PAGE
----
Our most recent trip took us to the northern region of India.  We spent most of our time in the Delhi area which is a large metropolitan city.  While there were many upscale malls, restaurants and hotels, the most overpowering memory after leaving is the poverty and filth that a large portion of the population live in.  Brian and I have traveled a lot and we were both astonished.  The cast system keeps this  part of the population in extremely poor conditions.  The lowest section of society, the untouchables, are not allowed to move out of their socio-economic class and many of them live huddled together in endless strewn together tarps that make up "tent" cities on the outskirts of town.  They bath in open public water spouts put in at train stations and use the bathroom anywhere along their way.  Once outside the city there are beautiful open farm fields of rice and sugar cane.  It's hard to understand..

Delhi isn't much to talk about.  We stayed in very nice hotels and ate very good Indian food.  The factory people that we were with  took  good  care of  us  and  were  pleasant.   Most of them were  wealthy   family

We visited two places outside of Delhi: north to Ludhiana and south to Agra.

The train ride north out of the Delhi was tough.  The train station and the outskirts of the city could only be described as squalor.  However once out, the landscape was peaceful and the crops were green and thick.  After the 3 hour train ride, it was explained that Ludhiana is the richest city in India.  At that point it was very apparent that wealth in India doesn't trickle down.  The roads were terrible.  The train station was filthy.  The factory we went to was hot, on the main floor where the workers were but not in the offices.  However they had made several improvements recently for the workers, additional drinking water stations, additional bathrooms, workers rights posters etc.  It was good to get back on the train to Delhi.

members that have inherited or started the business. 

Traffic is terrible.  There are motor powered tricycles everywhere that taxi people around. An even slower mode of transportation is the rickshaw which is a small cart for passengers pulled by a guy on a bicycle.  LOTS of these.  Then there are numerous trucks carrying cargo.  Not semi's as we know.  Just open bed trucks that really could care less that they are taking up 3/4 of the road and going 1/2 of the speed limit.  The back of every truck has painted these two phrases: "Blow Horn" and "Use Dippers at Night".  This means that you must notify them that you would like to pass.  They may or may not pull aside.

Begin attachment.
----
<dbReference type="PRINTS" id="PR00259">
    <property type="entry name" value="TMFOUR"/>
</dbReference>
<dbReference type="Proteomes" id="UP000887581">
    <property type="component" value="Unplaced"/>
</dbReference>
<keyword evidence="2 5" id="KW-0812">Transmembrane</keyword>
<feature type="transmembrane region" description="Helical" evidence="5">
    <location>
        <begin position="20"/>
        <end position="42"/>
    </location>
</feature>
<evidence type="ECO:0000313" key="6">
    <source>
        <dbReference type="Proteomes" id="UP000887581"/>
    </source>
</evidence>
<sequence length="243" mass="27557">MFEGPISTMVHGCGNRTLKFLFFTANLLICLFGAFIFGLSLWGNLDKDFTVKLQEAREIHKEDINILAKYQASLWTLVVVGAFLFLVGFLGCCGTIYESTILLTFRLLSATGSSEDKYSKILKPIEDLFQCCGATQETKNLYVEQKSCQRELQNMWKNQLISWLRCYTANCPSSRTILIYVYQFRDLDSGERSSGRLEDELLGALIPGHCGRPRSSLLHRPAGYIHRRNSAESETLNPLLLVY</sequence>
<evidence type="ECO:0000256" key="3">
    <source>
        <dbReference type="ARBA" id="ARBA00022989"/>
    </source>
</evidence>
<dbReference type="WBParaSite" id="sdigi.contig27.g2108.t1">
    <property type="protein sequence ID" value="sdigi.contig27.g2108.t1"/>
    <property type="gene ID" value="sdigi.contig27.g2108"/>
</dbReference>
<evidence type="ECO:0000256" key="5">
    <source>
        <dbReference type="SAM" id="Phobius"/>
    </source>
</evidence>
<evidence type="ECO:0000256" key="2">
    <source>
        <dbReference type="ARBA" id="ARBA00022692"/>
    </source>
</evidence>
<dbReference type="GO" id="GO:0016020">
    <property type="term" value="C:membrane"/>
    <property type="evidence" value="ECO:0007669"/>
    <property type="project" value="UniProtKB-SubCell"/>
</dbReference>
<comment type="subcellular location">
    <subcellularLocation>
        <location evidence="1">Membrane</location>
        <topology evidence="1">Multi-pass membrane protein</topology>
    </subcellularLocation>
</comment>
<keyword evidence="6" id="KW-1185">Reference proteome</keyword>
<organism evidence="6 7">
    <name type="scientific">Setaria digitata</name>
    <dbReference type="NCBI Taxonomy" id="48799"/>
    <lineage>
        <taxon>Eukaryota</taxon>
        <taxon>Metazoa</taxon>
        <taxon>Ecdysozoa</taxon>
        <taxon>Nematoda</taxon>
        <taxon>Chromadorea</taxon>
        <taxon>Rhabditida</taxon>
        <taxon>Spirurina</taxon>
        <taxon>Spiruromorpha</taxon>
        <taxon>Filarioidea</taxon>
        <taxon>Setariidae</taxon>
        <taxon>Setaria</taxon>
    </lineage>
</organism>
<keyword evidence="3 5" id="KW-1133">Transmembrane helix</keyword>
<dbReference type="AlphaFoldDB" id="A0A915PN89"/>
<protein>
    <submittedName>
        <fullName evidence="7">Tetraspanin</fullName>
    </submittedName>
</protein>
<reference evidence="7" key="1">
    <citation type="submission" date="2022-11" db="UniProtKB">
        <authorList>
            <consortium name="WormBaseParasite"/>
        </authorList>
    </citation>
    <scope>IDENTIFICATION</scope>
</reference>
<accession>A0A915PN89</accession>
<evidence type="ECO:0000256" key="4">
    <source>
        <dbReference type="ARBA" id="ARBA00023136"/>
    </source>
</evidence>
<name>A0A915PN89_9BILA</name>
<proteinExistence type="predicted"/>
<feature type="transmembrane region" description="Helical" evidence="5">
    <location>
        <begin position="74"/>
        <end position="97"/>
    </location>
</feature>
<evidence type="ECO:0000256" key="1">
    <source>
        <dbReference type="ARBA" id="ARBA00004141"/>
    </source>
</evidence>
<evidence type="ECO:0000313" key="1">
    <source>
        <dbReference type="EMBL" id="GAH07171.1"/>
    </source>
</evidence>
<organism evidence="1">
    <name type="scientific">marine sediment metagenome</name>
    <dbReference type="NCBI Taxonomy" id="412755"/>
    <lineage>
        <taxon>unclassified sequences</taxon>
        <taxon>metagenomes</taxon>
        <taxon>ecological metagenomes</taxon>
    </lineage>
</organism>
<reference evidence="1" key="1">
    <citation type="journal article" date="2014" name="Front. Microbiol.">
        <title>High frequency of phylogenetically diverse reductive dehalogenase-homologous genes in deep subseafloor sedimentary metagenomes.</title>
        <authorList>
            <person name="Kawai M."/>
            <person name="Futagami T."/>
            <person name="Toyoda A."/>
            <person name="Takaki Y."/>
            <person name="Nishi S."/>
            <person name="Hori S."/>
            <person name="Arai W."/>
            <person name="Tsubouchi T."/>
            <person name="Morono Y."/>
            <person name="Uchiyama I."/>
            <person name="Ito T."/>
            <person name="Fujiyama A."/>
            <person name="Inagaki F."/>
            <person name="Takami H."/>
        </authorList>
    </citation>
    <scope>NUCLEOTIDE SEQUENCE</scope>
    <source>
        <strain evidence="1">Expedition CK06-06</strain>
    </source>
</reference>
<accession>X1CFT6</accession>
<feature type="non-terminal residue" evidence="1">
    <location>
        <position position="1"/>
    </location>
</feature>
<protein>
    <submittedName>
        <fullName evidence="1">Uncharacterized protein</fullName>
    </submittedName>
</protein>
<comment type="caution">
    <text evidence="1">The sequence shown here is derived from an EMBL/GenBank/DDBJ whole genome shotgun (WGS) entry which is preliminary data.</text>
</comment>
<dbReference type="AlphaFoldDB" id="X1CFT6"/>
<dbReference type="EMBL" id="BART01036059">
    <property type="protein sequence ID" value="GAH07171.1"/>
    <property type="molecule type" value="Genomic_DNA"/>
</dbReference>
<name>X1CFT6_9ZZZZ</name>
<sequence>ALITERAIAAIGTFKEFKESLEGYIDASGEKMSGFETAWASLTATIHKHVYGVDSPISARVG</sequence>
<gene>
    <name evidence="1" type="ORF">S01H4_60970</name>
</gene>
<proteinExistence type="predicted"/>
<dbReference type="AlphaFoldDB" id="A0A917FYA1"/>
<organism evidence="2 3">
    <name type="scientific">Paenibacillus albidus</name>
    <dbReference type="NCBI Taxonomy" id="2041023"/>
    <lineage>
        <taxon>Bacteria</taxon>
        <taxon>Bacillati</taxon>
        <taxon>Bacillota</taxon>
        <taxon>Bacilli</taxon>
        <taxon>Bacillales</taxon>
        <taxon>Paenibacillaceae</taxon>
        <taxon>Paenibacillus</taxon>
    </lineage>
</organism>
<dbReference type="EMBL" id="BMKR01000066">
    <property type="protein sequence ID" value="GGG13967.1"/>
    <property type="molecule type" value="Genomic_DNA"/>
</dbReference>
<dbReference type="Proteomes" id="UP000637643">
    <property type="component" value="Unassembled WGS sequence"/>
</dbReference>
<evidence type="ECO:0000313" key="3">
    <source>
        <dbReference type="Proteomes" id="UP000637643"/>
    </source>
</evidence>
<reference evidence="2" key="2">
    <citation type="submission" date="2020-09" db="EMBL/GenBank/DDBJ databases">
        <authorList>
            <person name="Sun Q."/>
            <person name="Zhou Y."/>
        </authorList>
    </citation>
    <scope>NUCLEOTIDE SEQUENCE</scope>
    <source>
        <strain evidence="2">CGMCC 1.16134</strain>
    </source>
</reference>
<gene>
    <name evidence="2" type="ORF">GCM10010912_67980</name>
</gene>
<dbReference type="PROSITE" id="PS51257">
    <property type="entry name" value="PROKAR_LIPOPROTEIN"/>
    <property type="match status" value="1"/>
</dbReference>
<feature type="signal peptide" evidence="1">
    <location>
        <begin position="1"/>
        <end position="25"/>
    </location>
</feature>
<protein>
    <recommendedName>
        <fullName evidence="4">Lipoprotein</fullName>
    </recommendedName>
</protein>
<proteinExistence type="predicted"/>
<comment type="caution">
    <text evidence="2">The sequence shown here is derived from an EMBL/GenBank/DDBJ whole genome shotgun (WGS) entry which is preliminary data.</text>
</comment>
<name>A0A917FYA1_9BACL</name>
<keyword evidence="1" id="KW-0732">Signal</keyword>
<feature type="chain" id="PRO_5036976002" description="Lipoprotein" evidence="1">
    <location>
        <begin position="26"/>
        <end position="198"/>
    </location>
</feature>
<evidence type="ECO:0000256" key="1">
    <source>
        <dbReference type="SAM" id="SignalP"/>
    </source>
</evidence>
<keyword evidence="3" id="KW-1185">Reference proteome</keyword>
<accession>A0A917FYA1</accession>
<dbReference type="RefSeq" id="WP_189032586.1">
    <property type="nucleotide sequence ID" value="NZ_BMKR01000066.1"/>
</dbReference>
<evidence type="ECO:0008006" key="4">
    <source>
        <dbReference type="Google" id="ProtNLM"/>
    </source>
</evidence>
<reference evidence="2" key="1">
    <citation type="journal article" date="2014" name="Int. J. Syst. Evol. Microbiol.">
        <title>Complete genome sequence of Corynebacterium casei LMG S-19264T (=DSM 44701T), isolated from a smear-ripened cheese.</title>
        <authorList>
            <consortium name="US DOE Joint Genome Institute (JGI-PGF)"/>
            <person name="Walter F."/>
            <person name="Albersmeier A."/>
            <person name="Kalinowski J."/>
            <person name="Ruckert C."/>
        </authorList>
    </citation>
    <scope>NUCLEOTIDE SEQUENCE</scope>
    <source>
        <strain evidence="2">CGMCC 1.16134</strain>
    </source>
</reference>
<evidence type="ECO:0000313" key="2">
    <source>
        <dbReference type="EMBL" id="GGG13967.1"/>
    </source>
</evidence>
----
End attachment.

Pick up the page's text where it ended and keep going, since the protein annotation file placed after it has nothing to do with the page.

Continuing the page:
The hotel we stayed at in Agra was very luxurious.  One of very few that have a view of the Taj Mahal from each room.  The Taj Mahal is basically a tomb for an Emperor's wife, who died in 1631 giving birth to their 14th child.  (I always thought it was where someone lived.)  By the way, he also had 2 other active wives and a harem of around 300.  It is a very large structure built with white marble and inlaid with precious stones with beautiful gardens around it.  I won't say too much as pictures are attached.  It is one of the modern wonders of the world.

We arrived safely back to Hong Kong.  Spent a few days catching up and are now off on a plane to Bangladesh, city of Dhaka.  It is the poorest county in the world.  The most polluted city in the world.  And I'm told, the most unpleasant to visit.  What a pleasure trip!!!!  From there we move on to Southern India to the city of Bangalore.  Not sure what interesting things we can find there, but I'll let you know.

Hope all is well in Oklahoma and Texas.  Even in Delhi last weekend I heard of the OU loss to TCU.  This is a very connected world we live in.
For the weekend we had a driver take us south/south east to Agra.  Home of the Taj Mahal.  Again, once outside the city the fields were green.  One image that sticks in my mind is that of brightly dressed women in saris walking along the rode with HUGE bundles of things on their heads.  The bundles might be bowls with mushroom looking things stacked 2 feet high or bundles of hay 5 feet long;  but they were majestic in their blue, red, pink, purple scarf dresses.   I didn't get any photos of the ladies along the road, but this one from the factory should give you and idea of the sari.
Prior to El Regalo